Apple is going its own way. The Siri Remote is not a conventional game controller, but rather a jack-of-all-trades interface device. Along with what Apple marketing calls “the Touch surface” (we’ll call it a touchpad), there are six additional buttons to access the main menu, open in-app menus, play and pause content, and control volume. However, only three of these buttons are available to games: the touchpad’s “click,” the Play/Pause button, and the Menu button, the last of which is restricted to working like a Pause button on a traditional game console. Developers can program Menu to bring up, well, a menu, but can’t assign it to an in-game action like “jump.”
Unlike modern game controllers, the Siri Remote lacks a thumb-operated analog stick, instead using the touchpad for movement controls. While unusual, this isn’t unprecedented. Valve’s uses two trackpads to replicate the traditional PC gaming keyboard and mouse control scheme.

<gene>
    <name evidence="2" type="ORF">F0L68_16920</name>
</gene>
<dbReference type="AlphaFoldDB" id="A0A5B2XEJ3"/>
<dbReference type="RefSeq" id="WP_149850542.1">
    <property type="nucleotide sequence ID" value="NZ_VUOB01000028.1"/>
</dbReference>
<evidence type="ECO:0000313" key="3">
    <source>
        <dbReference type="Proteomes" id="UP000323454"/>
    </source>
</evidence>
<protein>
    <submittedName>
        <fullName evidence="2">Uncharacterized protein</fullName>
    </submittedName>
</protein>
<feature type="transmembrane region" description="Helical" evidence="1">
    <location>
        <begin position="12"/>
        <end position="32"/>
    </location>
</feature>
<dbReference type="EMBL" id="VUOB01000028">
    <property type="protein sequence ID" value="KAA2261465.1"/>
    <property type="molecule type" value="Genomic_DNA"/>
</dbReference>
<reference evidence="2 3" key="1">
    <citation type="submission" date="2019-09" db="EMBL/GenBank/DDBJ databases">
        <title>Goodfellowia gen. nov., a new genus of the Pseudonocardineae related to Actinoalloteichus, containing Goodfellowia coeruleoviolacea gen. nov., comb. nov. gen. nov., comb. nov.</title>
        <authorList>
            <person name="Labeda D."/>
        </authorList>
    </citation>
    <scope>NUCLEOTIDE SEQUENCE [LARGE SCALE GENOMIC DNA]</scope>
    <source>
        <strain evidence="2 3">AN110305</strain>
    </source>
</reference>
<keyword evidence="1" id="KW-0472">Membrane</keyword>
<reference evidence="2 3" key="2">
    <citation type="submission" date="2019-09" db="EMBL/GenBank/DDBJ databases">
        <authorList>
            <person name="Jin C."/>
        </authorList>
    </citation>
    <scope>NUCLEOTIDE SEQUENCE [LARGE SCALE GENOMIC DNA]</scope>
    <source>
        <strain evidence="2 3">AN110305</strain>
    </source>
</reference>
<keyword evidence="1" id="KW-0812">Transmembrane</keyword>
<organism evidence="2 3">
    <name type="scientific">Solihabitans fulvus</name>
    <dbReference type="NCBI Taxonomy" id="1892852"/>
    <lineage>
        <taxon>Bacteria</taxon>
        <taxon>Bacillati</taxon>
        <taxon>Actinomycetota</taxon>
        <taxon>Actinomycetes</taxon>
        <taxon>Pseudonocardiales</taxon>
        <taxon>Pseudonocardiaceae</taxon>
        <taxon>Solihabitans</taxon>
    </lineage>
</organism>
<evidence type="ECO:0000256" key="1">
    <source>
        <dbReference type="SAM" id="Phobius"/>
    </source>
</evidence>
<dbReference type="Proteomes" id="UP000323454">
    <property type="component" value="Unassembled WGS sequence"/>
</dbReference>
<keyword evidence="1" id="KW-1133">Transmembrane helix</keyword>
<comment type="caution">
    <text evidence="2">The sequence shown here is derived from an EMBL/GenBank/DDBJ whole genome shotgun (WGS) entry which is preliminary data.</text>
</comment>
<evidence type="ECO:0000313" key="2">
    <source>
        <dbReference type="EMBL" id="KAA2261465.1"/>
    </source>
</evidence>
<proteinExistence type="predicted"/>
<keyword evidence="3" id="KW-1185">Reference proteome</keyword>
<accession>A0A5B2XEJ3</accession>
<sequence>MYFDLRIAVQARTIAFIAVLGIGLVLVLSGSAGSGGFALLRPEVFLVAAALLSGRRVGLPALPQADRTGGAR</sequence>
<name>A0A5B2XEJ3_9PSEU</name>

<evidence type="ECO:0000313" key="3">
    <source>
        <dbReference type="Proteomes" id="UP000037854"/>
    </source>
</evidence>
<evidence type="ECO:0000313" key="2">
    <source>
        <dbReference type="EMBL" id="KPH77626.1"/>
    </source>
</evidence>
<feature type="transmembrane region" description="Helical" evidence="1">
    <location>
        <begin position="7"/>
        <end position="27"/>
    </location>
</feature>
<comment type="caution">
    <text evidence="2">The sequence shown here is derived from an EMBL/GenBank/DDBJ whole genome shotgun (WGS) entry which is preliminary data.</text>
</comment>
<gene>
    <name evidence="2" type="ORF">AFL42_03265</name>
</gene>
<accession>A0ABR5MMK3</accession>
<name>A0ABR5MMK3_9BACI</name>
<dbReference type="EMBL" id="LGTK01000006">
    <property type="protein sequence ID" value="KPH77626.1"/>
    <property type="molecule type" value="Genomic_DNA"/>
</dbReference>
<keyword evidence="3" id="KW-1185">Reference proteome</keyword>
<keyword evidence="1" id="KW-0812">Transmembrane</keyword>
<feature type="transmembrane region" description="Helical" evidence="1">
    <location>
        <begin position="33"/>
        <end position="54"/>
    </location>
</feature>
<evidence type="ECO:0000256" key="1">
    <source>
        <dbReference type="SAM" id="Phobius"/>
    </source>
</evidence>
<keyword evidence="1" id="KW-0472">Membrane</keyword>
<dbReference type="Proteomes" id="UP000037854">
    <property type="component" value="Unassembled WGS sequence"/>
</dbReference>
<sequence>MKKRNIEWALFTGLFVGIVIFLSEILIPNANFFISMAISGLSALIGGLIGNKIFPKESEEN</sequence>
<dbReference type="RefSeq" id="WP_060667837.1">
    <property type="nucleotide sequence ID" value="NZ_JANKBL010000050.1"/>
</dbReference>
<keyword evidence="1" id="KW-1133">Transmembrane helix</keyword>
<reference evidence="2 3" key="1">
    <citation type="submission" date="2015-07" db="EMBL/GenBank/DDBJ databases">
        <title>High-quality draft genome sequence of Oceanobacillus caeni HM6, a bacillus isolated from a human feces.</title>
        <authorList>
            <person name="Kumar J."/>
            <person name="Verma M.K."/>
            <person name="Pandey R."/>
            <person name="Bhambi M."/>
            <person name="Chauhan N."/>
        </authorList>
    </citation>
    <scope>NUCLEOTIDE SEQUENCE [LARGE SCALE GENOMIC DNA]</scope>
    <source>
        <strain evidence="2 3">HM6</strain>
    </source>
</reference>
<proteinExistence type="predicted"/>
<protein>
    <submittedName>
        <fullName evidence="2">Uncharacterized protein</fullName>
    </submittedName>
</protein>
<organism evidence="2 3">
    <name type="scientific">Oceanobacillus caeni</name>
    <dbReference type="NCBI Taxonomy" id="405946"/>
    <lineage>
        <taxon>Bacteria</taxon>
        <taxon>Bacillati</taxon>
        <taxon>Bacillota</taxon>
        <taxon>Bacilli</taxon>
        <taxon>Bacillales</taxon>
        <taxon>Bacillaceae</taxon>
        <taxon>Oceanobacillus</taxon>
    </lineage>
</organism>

It’s not as precise as an analog stick (or a mouse), but the Siri Remote’s touchpad is surprisingly accurate. A good demonstration of this is Dan Counsell’s ($1.99), a beautiful, if punishing, platform game in which one wrong move quickly destroys your bouncing-ball character. I die often in the game, but I rarely feel as though it was due to an inadequacy of the Siri Remote. Admittedly, I am a gamer, and am accustomed to learning new controllers. If you have trouble with the precision of the Siri Remote’s touchpad, try a game like Shadowmatic (described later on), where your success isn’t predicated on accurate control of the touchpad.
Another game that works surprisingly well with the Siri Remote is ($8.99), a clone of The Legend of Zelda series (see “ ,” 31 January 2014). The touchpad is again used for movement, with presses of the touchpad activating context-sensitive actions, such as attacking enemies, lifting pots, and opening doors. Unfortunately, the game lost my save file, so I can’t recommend it yet on the Apple TV.